Send to

Choose Destination
See comment in PubMed Commons below
J Clin Microbiol. 2004 Jan;42(1):16-20.

Simple DNA extraction method for dried blood spots and comparison of two PCR assays for diagnosis of vertical human immunodeficiency virus type 1 transmission in Rwanda.

Author information

  • 1Retrovirology Laboratory, CRP-Santé, Centre Hospitalier de Luxembourg, Luxembourg.


Dried blood spots (DBS) on filter paper facilitate the collection, transport, and storage of blood samples for laboratory use. A rapid and simple DNA extraction procedure from DBS was developed and evaluated for the diagnosis of human immunodeficiency virus type 1 (HIV-1) infection in children by an in-house nested-PCR assay on three genome regions and by the Amplicor HIV-1 DNA prototype assay version 1.5 (Roche Molecular Systems). A total of 150 samples from children born to HIV-1-infected mothers were collected in Kigali, Rwanda, in parallel as DBS and as peripheral blood mononuclear cell (PBMC) pellets. The results obtained on DBS by the two PCR assays were compared to the results of nested PCR on PBMCs. Of 150 PBMC samples, 10 were positive, 117 were negative, and 23 were indeterminate for HIV-1 infection. In DNA extracted from filter papers and amplified by using the in-house nested PCR, 9 of these 10 positive samples (90%) were found to be positive, and 1 was found to be indeterminate (only the pol region could be amplified). All of the negative samples and all of the 23 indeterminate samples tested negative for HIV-1 infection. When we used the Amplicor DNA test on DBS, all of the 10 PBMC-positive samples were found to be positive and all of the 23 indeterminate samples were found to be negative. Of the PBMC-negative samples, 115 were found to be negative and 2 were found to be indeterminate. We conclude that this simple rapid DNA extraction method on DBS in combination with both detection methods gave a reliable molecular diagnosis of HIV-1 infection in children born to HIV-infected mothers.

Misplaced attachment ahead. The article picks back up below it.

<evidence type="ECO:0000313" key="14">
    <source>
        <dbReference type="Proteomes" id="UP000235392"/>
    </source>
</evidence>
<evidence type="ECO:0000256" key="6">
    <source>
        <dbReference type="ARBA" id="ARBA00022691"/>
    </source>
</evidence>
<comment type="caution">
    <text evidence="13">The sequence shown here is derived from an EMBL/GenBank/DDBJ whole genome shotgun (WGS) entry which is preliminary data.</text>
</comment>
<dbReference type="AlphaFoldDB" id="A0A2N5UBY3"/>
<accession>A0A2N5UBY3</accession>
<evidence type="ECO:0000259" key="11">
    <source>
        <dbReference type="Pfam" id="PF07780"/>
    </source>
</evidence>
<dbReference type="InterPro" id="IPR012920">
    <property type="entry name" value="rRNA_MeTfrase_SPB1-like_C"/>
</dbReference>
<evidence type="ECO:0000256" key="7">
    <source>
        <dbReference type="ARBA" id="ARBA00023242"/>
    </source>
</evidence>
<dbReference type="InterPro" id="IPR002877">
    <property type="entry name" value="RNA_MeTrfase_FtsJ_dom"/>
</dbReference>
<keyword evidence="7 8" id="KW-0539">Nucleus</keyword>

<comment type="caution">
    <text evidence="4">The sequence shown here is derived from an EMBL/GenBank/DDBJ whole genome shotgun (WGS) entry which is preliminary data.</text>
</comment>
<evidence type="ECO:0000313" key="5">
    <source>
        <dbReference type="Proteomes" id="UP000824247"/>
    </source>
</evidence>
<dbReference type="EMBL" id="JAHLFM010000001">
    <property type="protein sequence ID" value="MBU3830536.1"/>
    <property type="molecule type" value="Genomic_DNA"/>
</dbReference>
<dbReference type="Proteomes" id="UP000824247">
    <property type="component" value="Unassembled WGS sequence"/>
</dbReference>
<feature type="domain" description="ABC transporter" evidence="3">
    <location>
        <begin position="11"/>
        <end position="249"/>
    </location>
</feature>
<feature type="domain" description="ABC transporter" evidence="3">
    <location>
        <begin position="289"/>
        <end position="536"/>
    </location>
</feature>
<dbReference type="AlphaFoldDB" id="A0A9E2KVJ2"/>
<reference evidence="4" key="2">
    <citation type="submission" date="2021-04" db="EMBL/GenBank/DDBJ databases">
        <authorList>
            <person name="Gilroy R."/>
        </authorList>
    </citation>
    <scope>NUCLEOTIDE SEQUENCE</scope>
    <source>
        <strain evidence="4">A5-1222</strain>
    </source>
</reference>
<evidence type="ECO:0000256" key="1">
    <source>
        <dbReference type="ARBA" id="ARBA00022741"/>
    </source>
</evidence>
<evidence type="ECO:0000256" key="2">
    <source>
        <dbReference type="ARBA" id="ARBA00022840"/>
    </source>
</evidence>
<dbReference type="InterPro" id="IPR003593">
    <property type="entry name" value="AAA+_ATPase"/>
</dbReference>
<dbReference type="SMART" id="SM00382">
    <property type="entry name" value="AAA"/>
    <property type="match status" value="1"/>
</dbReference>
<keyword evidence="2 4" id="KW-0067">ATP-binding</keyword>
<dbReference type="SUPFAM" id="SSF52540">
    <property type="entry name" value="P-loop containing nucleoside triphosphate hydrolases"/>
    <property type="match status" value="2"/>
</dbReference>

[PubMed - indexed for MEDLINE]
Free PMC Article
PubMed Commons home

PubMed Commons

How to join PubMed Commons

    Supplemental Content

    Full text links

    Icon for HighWire Icon for PubMed Central
    Loading ...
    Write to the Help Desk